Washington, 30 October (Argus) — Electricity demand in New York City, Long Island and New Jersey slumped over the past 24 hours as Hurricane Sandy crippled regional grids.
Demand in the Long Island Zone of the New York Independent System Operator (ISO) at 8pm ET yesterday was roughly a third of normal, at 847MW. By comparison, Manhattan loads were reduced by around one-fifth.
Demand forecasts by the ISO, based on historical trends and not recent events, suggest Long Island load at the same time tonight should be 2,752MW.
The ability of utility repair crews to return so much damaged equipment to service in waterlogged conditions appears questionable.
Local utility Con Edison proactively shut off service to parts of Brooklyn and lower Manhattan yesterday before sea waters could flood underground transmission and distribution systems.
More than 650,000 customers in the service territory of Con Ed lost power in the largest storm-related outage in the utility's history.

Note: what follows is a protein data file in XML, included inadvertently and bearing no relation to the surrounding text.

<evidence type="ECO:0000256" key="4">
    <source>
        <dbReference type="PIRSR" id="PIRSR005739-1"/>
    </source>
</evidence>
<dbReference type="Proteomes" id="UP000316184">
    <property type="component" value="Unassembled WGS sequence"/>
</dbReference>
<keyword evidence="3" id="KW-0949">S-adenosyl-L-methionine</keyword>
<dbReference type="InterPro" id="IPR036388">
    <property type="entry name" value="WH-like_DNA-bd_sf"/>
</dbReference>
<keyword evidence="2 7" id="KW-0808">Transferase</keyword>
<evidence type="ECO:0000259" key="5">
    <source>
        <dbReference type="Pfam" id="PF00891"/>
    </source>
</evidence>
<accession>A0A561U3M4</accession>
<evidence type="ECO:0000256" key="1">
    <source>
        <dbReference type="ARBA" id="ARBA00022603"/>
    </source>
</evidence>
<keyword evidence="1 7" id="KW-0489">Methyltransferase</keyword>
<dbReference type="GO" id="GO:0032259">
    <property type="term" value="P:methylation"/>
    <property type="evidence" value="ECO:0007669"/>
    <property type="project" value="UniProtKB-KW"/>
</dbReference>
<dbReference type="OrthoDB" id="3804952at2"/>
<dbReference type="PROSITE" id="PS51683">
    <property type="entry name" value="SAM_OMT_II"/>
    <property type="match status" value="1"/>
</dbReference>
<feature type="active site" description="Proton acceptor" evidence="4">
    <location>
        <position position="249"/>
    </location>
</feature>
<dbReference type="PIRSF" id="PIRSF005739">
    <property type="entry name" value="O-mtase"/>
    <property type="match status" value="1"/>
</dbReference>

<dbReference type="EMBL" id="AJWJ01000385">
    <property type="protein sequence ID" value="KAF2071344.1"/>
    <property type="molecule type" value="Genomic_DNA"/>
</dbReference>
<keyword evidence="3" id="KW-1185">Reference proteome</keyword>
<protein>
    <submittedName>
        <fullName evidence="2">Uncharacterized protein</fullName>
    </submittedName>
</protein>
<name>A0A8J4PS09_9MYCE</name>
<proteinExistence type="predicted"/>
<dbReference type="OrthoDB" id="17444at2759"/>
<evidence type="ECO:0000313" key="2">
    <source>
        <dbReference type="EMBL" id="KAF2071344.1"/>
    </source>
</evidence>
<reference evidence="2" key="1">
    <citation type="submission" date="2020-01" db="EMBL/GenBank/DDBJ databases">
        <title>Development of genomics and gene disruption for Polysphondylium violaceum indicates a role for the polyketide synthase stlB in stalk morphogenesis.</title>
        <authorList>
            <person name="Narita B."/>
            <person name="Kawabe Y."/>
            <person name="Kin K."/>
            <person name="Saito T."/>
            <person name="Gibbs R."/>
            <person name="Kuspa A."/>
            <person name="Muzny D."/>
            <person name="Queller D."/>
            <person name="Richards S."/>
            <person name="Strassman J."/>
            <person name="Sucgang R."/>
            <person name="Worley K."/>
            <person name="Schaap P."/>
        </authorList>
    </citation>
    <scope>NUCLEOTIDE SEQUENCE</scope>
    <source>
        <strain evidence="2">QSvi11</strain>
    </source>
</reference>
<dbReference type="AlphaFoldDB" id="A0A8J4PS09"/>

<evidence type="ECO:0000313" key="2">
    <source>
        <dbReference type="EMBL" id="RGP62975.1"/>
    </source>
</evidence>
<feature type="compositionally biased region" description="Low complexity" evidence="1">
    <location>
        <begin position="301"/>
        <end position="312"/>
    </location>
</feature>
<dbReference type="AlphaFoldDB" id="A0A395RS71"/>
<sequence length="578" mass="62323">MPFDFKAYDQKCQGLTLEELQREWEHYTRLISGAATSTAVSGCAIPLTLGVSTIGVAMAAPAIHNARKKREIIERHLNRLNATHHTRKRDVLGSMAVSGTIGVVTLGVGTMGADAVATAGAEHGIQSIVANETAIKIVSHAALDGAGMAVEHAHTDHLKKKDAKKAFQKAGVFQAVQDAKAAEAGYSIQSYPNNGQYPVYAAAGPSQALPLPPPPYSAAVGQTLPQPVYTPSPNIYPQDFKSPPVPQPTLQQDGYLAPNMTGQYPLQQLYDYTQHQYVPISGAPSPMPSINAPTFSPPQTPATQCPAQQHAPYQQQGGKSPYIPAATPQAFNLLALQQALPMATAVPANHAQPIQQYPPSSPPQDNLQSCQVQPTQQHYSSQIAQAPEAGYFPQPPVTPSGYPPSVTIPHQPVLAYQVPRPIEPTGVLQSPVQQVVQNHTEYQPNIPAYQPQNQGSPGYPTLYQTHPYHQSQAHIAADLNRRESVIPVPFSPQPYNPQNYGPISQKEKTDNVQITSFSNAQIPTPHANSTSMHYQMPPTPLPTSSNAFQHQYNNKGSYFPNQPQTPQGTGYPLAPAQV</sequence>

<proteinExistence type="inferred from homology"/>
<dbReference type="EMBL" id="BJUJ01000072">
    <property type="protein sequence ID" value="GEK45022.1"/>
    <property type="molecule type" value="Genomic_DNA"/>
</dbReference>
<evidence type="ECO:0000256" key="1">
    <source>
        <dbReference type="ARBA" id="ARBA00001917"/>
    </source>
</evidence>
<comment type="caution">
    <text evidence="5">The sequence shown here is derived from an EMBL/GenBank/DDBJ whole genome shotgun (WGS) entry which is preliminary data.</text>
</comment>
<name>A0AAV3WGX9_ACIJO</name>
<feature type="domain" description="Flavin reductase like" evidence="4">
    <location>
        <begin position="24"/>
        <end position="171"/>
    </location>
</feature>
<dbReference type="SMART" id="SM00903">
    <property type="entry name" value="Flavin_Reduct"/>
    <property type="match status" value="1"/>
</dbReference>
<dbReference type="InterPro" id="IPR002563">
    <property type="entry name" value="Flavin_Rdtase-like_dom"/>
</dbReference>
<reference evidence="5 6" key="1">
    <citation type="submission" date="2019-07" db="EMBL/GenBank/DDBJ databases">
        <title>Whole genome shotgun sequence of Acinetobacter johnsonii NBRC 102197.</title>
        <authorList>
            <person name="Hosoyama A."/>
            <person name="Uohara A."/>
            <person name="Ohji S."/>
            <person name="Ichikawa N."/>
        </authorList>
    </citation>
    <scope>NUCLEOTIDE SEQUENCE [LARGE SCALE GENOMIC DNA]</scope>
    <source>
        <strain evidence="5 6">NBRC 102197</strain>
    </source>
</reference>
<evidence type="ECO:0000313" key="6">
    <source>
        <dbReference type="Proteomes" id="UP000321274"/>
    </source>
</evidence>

Loads on Long Island this morning were a quarter of yesterday's levels, at 531MW at 8am.
Under normal conditions at the same time tomorrow morning, loads should be 2293MW. Day-to- day Manhattan loads dropped by 28pc this morning.
The mid-atlantic region of the PJM Interconnect saw loads decline just as hard.
Demand at 8pm was down 16pc from the day before, and PJM's forecasts suggest that consumption will stay at that level for the evening peak tonight.
On 1 November, however, loads after rush hour would normally be more than 50pc higher.
Temperatures that day are forecast to decline slightly in Philadelphia, the largest population center in PJM's mid-atlantic region.
Public Service Electric & Gas, the largest utility in New Jersey and a major load-serving entity in PJM, also said the storm was the worst in its history. More than 1.2 million customers were affected by a combination of high winds and floods of at least 10 substations by rivers in low-lying counties.
Utility holding company FirstEnergy reported more than 1.6 million customers in five states in PJM are without power. About 60pc of those are served by subsidiary Jersey Central Power & Light. The others are in Pennsylvania, Ohio, West Virginia and Maryland.
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